This three year fellowship is aimed at supporting the brightest and most promising scientists in their early research careers at the University of Oxford.
The award will support his study into autophagy; the intracellular degradation system which recycles damaged cellular components. Decreased autophagy levels have been associated with age-related diseases such as neurodegeneration and cancer. Hanlin aims to elucidate a novel autophagy signaling pathway and identify novel drug targets within this pathway to increase autophagy levels to achieve healthier ageing.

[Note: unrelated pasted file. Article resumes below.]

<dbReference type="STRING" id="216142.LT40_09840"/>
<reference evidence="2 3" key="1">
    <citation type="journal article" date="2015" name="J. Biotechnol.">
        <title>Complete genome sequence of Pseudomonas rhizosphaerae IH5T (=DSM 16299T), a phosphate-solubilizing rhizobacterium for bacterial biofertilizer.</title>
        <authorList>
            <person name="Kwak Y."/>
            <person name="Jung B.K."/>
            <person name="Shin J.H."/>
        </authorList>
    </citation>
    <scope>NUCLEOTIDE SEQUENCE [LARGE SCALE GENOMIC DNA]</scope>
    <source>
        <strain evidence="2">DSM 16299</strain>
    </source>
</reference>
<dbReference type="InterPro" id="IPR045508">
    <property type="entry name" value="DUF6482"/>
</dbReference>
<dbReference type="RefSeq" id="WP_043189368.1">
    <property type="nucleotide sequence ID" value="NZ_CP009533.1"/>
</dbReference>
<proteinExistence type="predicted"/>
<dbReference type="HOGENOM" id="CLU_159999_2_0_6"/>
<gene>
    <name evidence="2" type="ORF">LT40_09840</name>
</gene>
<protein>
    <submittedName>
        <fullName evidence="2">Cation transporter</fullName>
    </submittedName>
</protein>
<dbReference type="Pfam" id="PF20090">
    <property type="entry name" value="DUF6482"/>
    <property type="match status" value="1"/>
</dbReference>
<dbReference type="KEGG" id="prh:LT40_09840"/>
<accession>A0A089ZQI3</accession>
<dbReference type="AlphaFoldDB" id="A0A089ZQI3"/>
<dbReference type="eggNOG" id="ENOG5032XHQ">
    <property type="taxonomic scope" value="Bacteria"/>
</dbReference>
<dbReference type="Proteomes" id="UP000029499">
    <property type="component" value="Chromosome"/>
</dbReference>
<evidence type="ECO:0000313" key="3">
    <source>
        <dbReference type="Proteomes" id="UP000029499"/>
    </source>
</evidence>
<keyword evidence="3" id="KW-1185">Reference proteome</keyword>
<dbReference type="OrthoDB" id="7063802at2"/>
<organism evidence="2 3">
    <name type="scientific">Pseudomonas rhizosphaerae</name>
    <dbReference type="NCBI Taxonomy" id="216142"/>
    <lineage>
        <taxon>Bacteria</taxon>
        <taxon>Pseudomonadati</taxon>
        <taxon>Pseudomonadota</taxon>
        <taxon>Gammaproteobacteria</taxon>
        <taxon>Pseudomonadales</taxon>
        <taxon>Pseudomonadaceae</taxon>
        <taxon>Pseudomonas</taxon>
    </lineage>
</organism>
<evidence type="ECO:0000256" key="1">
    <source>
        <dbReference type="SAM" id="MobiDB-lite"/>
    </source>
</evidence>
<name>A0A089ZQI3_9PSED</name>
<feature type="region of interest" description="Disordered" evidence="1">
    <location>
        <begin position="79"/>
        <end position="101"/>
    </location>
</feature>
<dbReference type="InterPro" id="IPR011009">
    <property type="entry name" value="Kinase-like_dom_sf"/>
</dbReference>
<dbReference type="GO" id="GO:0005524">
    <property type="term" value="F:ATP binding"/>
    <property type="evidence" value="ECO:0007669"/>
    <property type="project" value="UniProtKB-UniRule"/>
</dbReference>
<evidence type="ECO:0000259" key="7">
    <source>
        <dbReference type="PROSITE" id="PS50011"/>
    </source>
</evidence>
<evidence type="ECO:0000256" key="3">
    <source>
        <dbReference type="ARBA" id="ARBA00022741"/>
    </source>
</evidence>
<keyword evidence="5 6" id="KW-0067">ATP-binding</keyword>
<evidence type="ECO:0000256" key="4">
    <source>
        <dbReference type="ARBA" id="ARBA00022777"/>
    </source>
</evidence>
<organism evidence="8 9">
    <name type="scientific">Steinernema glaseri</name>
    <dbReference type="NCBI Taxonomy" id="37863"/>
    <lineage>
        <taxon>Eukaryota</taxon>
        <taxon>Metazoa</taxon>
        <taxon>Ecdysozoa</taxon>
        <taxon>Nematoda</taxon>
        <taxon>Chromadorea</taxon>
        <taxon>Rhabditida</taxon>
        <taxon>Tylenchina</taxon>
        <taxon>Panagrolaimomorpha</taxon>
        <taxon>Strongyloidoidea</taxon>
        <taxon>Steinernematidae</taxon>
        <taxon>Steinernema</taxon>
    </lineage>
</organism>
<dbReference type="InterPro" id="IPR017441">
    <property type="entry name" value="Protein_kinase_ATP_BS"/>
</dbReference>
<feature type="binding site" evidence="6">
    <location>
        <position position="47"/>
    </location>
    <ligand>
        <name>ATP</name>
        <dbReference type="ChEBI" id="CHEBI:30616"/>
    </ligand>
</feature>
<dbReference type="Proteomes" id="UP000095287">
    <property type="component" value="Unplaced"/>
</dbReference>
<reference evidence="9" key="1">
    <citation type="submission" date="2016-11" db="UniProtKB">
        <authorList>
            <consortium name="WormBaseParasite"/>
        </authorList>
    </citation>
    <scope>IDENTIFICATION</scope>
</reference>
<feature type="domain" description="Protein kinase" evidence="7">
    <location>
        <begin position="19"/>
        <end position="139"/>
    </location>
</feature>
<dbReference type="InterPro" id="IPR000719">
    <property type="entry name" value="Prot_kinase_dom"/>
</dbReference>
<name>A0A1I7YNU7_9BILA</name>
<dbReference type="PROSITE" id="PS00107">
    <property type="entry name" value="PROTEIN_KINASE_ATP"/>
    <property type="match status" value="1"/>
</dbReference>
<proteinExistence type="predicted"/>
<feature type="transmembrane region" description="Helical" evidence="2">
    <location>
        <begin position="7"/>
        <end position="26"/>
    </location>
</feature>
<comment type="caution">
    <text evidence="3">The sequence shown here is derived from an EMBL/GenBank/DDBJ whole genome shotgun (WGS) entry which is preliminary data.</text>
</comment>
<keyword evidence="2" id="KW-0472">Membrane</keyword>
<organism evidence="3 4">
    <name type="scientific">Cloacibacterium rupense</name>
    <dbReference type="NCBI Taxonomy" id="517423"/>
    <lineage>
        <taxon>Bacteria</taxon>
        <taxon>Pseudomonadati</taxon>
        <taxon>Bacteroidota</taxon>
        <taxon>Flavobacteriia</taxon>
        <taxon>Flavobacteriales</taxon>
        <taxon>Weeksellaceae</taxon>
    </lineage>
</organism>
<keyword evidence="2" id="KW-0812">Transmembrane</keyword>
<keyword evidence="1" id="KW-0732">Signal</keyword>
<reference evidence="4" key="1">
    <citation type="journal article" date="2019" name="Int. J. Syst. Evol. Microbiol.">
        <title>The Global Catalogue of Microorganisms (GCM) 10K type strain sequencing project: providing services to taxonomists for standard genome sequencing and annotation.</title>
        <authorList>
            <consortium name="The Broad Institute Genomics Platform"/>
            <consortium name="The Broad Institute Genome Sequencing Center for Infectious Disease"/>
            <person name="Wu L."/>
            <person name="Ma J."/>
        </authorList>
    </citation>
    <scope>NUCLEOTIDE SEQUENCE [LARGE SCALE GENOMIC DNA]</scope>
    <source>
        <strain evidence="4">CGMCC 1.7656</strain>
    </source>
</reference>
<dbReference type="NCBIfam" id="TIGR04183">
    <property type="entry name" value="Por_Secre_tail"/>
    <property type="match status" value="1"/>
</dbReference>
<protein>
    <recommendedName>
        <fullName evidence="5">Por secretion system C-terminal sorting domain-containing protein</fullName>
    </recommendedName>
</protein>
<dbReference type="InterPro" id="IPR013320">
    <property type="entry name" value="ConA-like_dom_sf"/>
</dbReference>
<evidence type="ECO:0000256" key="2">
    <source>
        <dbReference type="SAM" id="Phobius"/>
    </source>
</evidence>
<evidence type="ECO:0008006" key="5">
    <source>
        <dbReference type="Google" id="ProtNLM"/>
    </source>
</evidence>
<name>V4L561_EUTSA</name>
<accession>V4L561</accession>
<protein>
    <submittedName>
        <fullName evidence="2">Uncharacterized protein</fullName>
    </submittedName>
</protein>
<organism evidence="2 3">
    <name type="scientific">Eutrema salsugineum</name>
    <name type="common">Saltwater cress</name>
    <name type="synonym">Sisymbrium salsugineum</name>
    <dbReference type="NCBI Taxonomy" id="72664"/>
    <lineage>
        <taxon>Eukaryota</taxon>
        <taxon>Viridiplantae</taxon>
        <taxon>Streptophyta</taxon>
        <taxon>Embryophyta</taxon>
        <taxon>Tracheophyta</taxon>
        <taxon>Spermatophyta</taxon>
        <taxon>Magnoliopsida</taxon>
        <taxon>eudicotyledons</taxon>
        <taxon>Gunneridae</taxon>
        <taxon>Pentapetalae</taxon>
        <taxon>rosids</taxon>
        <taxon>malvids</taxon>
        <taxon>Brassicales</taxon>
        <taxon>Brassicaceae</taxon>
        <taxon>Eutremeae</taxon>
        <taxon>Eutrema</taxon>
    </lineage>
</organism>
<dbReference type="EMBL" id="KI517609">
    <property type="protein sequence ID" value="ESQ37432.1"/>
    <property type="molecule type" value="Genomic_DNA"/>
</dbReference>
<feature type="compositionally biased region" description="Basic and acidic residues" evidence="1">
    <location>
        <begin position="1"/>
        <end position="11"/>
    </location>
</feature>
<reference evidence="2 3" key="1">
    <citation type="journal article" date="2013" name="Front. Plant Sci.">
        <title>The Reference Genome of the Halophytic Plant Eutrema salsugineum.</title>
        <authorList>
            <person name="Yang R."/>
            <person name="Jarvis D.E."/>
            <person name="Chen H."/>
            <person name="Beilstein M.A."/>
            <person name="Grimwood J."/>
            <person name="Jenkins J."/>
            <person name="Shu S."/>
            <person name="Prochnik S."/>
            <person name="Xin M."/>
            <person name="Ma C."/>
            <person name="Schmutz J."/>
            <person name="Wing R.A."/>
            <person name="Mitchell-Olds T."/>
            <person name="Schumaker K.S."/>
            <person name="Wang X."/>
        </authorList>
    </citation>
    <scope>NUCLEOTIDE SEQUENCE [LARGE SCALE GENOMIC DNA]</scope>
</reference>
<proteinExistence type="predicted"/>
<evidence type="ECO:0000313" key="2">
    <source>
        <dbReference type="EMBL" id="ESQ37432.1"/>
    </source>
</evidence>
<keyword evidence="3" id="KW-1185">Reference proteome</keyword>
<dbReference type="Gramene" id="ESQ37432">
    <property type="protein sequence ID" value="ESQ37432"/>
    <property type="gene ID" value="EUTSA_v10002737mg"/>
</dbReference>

Commenting on his award, Hanlin said "Human ageing is a very complex process and associated with many severe diseases. Autophagy plays a critical role in regulating cell homeostasis and senescence. I am happy and grateful to be awarded this early-career fellowship. It will help me gain a deeper insight into this novel autophagy and ageing pathway, which might help unveil the ageing mystery.”